Much was already known about the chemical make-up of marijuana last year before the federal government passed Bill C-45, the Cannabis Act, which legalized general access to this formerly controlled substance. But researchers can now see how much more they have to learn about an agent with a complex molecular structure and intricate features.

When Canadian Chemical News marked this legislative milestone last summer, entrepreneurs and scientists alike were gearing up for an unprecedented look at the cannabinoid family of chemicals. Among them is Jörg Bohlmann, a professor in the University of British Columbia’s Michael Smith Laboratories, where he and his colleagues have been conducting genomic, proteomic, metabolomic, and biochemical studies of a wide range of plants. This summer he and doctoral student Judith Booth published a paper in Plant Science that considered the role of terpenes in the distinction between different types of cannabis “strains” and claims around their potential medical effects.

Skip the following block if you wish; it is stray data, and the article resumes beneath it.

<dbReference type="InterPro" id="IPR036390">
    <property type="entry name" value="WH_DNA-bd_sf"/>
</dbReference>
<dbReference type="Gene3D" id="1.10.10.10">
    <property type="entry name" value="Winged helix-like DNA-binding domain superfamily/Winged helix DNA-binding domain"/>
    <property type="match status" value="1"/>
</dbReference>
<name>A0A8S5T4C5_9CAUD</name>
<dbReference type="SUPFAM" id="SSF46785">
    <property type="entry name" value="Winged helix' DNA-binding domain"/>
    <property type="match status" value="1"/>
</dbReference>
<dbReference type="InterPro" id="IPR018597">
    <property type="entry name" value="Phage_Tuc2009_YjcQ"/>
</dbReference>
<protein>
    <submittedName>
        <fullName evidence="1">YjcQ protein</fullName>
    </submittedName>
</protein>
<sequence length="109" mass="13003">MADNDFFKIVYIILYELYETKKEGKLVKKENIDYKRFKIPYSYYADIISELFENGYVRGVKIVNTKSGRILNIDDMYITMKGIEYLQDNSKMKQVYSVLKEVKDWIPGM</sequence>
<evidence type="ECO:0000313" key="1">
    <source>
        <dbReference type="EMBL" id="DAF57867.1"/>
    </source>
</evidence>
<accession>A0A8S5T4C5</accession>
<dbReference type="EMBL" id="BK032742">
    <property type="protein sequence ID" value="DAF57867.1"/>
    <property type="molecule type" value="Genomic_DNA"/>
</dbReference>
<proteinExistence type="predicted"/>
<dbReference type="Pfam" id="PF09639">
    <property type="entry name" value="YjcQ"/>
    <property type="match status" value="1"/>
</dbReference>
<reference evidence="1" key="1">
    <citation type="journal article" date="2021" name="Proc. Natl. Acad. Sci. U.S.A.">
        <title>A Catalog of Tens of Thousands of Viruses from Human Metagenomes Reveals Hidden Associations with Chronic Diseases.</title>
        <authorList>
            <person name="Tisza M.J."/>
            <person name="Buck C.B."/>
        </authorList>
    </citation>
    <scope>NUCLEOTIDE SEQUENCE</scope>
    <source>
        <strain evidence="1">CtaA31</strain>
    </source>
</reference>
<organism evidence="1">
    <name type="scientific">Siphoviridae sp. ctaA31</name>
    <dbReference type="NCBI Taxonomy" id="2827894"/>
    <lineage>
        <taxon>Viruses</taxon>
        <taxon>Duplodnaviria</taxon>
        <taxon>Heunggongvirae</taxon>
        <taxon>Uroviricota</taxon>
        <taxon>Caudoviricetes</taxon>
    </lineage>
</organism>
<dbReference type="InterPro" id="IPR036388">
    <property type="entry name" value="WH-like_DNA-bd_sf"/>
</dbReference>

“Terpenes are cool molecules that are just really interesting plant products,” Booth told a UBC publication, adding that cannabis alone contains hundreds of different types of these light aromatic molecules. While they are responsible for the subtle distinctions in any given plant’s fragrance, only a fraction of these compounds have been characterized, which makes it difficult to match them up with any physiological effects they might have on someone ingesting marijuana.

In their paper, she and Bohlmann point out that Canada is well poised to pin down what those effects might be and confirm whether they can yield novel medicinal products. “It’s going to be big,” argues Booth. “We have an incredible opportunity to be world leaders in Cannabis research.”